Patricia Seal, MD
Palmetto Health USC Obstetrics and Gynecology
While pregnancy prevention remains the top reason for contraceptive use, an increasing number of options are helping women take better control of their medical health. This includes better regulation of menstrual cycles and menstrual migraines, elimination of heavy or uncontrolled bleeding, prevention of ovarian cysts or decreasing the likelihood of seizures in women with epilepsy. Since the development of “the pill” in the 1950s, more advanced birth control options have given women the flexibility to navigate their busy lives and strategically plan their families.
Patricia Seal, MD, Palmetto Health‑USC Obstetrics and Gynecology
, knows all women are not candidates for every type of birth control. She wants to educate them fully on the various methods to help them make the most informed choices.
“There are lots of options,” Dr. Seal explained. “We try to help women develop the families they want to have.”
New formulations of the pill, which have lower amounts of hormones and fewer side effects, are among several options available for women. Some shorter‑term contraceptive methods include:
- Transdermal patch – this allows absorption of contraceptive medicine through the skin. It is changed weekly, which eliminates the need for specific dosing times.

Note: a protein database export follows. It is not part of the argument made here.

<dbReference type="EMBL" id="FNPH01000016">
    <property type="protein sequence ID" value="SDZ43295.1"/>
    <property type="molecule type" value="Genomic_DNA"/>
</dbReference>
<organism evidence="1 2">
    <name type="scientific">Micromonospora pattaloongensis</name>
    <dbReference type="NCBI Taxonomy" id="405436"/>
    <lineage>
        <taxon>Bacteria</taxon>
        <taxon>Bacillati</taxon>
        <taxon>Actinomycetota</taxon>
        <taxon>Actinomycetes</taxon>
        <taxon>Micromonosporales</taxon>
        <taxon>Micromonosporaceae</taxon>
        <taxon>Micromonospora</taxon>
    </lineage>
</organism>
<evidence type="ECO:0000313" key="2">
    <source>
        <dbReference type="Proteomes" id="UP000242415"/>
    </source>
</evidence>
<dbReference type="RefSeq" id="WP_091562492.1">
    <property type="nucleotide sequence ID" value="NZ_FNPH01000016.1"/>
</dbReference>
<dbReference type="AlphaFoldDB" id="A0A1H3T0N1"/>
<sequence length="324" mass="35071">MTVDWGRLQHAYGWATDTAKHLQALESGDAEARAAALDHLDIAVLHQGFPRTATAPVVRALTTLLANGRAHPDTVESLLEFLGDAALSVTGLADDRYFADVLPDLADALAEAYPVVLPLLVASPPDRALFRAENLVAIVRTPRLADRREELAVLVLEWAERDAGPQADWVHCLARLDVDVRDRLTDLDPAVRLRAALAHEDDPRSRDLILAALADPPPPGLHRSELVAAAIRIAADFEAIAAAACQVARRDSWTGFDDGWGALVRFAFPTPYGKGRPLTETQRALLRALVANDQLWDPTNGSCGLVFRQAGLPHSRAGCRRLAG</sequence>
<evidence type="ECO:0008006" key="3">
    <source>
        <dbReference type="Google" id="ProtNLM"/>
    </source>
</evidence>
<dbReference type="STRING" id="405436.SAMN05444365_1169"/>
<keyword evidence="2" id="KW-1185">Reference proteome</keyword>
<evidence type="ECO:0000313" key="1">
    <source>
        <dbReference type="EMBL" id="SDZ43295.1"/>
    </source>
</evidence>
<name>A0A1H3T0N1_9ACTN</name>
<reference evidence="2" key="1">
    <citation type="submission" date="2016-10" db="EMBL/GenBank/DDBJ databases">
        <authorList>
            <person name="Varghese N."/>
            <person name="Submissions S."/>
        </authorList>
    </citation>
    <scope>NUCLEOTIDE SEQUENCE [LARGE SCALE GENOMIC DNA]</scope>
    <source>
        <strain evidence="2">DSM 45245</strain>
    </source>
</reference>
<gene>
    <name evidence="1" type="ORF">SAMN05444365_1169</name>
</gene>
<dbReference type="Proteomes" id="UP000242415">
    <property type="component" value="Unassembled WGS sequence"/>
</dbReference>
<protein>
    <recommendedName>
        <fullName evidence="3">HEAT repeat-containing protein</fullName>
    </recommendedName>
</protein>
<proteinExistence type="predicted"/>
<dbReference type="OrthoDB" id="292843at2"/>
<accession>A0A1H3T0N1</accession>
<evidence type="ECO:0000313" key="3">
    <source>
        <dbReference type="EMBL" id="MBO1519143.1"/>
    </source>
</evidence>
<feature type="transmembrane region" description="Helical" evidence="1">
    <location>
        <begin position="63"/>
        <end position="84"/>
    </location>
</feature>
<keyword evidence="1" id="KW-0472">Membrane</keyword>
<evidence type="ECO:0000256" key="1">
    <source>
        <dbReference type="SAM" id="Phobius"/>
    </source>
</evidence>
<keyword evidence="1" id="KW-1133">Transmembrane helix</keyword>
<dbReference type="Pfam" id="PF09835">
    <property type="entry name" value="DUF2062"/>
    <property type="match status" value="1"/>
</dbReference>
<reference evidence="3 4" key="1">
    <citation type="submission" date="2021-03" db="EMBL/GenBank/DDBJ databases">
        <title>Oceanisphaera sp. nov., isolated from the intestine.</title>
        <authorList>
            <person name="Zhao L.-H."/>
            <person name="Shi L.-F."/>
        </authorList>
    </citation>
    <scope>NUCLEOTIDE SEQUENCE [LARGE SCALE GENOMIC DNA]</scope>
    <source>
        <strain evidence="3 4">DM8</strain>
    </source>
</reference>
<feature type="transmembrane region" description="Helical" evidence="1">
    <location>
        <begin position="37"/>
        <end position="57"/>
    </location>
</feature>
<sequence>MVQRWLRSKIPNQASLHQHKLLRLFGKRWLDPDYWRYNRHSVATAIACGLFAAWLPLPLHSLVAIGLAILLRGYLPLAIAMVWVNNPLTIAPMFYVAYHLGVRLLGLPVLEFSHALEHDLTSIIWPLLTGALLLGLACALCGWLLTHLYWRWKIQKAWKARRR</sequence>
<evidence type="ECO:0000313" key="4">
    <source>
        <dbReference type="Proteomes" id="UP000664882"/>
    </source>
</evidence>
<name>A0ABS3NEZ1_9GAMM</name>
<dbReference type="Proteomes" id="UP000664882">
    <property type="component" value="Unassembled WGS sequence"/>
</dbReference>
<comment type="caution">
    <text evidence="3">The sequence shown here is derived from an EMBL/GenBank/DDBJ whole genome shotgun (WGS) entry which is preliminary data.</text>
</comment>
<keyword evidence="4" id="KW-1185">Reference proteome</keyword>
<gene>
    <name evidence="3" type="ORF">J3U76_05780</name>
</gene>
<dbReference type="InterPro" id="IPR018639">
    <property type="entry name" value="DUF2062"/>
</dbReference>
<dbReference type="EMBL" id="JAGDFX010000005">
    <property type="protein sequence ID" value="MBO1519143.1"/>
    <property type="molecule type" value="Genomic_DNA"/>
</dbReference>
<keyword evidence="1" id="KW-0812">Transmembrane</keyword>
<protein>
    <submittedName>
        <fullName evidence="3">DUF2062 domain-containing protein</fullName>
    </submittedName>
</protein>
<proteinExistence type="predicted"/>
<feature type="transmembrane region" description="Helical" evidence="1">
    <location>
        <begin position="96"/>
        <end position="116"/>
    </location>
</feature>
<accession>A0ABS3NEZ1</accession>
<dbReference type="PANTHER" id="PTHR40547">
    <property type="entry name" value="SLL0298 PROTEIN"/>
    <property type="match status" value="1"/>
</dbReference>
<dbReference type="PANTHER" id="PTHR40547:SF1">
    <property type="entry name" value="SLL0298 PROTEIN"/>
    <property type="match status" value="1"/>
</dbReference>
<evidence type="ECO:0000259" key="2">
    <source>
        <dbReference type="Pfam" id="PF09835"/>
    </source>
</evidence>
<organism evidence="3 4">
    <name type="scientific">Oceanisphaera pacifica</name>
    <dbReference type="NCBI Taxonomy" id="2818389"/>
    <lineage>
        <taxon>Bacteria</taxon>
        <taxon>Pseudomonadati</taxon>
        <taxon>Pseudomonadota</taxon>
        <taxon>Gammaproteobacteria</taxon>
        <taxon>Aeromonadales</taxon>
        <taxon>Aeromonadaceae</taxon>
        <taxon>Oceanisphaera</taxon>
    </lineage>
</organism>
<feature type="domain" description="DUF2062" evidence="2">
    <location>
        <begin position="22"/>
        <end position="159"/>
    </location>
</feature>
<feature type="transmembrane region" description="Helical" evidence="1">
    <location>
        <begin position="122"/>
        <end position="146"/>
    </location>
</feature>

- Contraceptive vaginal ring – this is replaced once a month and is particularly convenient for women who are constantly on the go.
- Depo shot – this is taken every three months and can make regular periods very light or eliminate them.
Longer‑term contraceptives include:
- An arm implant – this small device can be inserted during a routine office visit and lasts for three years. “It’s kind of those ‘set it and forget it’ options,” Seal explained.
- Copper IUDs – this method is hormone‑free, which is ideal for women with breast cancer or other hormone sensitivities, and it can be used for up to 10 years.
- Progesterone IUDs – these can provide pregnancy protection from three to seven years and can make periods lighter or eliminate them.
Seal said when considering the various options, a woman’s overall medical health and receptiveness to certain drugs are used to determine what is best for each patient.
“In some cases, women may not be safe candidates for some of these medications,” Seal said. “We talk about every option – even the ones they are not a candidate for – because I want them to know everything that is out there.”
Seal noted some contraceptive options can present challenges including unpredictable bleeding, in which case the physician may recommend a new contraceptive method. But she said the general risks associated with birth control are far lower even than those normally associated with a pregnancy. And in the event of a change in family planning, most birth control methods can be reversed relatively quickly – from instantly to up to a couple of months, Seal explained.
“Even the long‑acting devices are easy to place or remove in the office,” she said.
Seal said women considering contraceptive options should speak with their OB/GYN, but she stressed they are ultimately in control of their health decisions.
“We are trying to work toward something that will work for her,” Seal said. “I want it to be a discussion.”
For more information about contraceptive options or to schedule an appointment with a Palmetto Health-USC Obstetrics and Gynecology provider, call 803-907-0350.